Everyone needs to plan their investments strategically and make sure they are contributing to their overall financial well-being. For many investors, debt investments have an important role in a sound financial portfolio. However, they often get confused between debt and liquid funds. While these two funds generally fall into the same type of asset class and offer liquidity to investors, there are some key differences between them.
Keep reading to know the key distinctions between debt and liquid mutual funds and get insight into which type of investment fits your individual needs and goals.
What is a debt fund?
Debt funds are mutual funds that invest in fixed income instruments such as corporate debt securities, corporate and government bonds, money market instruments, etc. These investments usually generate regular income for investors in the form of interest payments.
Debt funds are often used by investors who want to diversify their mutual fund portfolio and achieve long-term capital appreciation without taking too much risk. However, debt funds are subject to credit and interest risks.
What is a liquid fund?
Liquid funds are a type of debt fund that invest predominantly in highly liquid debt securities of very short tenure (up to 91 days). These can include commercial paper, government securities, treasury bills, etc., and are designed for investors who want access to their money quickly without sacrificing returns or taking too much risk.
Liquid fund vs debt fund – Major differences to consider
- Maturity profile of underlying assets
Liquid funds invest in fixed-income securities with a maturity period of 91 days, meaning the principal and interest payments are returned to investors when the investments reach their maturity date. Meanwhile, debt funds do not have a set/fixed maturity period – the average term of investments will depend on what type of fund it is. For example, you can choose from overnight debt funds with an investment horizon as short as 1 day to gilt funds with a duration of 10 years.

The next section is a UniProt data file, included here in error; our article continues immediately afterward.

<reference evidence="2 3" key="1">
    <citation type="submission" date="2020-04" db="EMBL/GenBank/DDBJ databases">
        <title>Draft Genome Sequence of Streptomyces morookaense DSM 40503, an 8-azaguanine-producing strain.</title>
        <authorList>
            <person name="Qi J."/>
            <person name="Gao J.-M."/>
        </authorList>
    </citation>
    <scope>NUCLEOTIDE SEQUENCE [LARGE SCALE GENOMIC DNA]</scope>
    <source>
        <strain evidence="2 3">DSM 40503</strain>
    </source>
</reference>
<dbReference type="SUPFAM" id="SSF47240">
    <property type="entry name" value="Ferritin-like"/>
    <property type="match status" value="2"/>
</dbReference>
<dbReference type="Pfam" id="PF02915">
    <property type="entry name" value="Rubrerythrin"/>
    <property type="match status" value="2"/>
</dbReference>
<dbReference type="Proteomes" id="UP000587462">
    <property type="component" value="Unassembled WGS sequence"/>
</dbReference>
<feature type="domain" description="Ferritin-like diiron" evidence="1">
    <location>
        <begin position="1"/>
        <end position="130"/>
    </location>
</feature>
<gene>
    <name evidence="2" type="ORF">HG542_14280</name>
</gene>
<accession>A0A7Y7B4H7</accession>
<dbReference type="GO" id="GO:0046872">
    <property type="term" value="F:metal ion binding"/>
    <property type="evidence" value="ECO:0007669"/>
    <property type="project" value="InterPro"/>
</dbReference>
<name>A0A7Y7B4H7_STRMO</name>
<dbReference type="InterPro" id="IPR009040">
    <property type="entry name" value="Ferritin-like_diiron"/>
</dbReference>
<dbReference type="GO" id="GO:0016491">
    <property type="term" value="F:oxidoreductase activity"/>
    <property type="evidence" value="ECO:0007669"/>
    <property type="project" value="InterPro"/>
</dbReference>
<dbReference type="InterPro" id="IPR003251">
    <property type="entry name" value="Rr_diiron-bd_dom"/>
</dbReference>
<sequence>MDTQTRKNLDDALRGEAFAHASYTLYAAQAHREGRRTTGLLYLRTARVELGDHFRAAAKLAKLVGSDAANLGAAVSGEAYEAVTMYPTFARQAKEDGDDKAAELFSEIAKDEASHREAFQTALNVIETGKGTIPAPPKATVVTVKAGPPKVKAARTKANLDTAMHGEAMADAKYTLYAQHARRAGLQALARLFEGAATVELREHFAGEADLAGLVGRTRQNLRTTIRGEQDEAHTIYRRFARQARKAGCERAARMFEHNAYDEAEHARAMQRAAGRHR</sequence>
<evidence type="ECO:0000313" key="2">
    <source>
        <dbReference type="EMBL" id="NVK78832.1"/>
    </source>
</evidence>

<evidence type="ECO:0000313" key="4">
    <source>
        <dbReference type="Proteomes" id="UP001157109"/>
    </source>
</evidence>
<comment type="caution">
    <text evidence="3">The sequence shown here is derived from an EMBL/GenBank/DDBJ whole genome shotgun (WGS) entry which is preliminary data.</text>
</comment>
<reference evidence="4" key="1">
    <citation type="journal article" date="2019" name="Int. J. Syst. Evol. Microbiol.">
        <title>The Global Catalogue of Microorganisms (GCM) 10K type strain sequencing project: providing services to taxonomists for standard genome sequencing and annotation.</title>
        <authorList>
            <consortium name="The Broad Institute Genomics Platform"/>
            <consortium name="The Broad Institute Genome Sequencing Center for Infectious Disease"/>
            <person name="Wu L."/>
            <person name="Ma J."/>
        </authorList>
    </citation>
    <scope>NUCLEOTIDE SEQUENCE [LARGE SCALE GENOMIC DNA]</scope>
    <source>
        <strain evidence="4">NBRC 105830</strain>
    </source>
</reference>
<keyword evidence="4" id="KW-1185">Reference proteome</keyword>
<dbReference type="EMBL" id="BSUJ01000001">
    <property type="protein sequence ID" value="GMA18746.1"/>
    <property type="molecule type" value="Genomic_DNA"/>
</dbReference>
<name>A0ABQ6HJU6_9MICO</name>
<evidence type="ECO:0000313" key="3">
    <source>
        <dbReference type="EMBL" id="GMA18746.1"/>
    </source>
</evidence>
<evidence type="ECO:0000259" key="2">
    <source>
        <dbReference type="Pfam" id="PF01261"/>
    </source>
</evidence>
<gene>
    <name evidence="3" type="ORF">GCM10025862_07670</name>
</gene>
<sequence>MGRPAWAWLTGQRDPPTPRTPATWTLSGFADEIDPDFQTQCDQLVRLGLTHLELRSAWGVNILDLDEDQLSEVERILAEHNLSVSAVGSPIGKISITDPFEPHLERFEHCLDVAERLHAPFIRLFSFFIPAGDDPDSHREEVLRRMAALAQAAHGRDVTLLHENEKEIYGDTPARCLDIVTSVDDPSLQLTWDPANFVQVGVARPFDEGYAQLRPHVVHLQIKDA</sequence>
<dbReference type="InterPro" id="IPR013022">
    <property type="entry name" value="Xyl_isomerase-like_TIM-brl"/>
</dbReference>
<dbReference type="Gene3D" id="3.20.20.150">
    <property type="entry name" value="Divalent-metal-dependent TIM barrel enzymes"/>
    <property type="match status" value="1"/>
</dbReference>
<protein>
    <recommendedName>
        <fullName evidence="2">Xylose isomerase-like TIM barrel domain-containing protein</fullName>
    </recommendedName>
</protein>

- Liquid and debt fund returns
Liquid funds are typically seen as low-risk investments due to the fact that their instruments mature so quickly and therefore, there is less chance of interest rate fluctuations impacting the fund’s value. Debt funds, however, are a slightly more complex asset class, and they can offer capital appreciation by investing in different types of debt funds and money market securities with varying durations and maturities.
They can potentially offer higher returns over the long term since the markets can change drastically in days or weeks; it’s more likely to fluctuate significantly over a period of one to ten years. So, you can choose from short-, medium-, and long-term debt funds accordingly as per your risk tolerance and investment objectives.
Liquid fund investments offer a very high degree of liquidity, with some asset management companies even offering an instant redemption facility and enabling same-day transfers into your bank account. Compared to this, debt funds tend to have lower levels of liquidity. While you may be able to redeem your funds the next working day after making a withdrawal request, it still does not match the immediate liquidity associated with liquid funds.
Debt funds and liquid funds are two important mutual funds investment options available to investors. While debt fund investment can be used to fulfil both short and long-term goals, liquid funds are ideal for those who need more flexibility or who plan to use these funds as a medium for investing in equity funds later.
Their major similarity is that they both provide investors with opportunities to park their money and earn returns. However, investing in either type of fund requires careful consideration of your financial goals, time horizon, and risk appetite.
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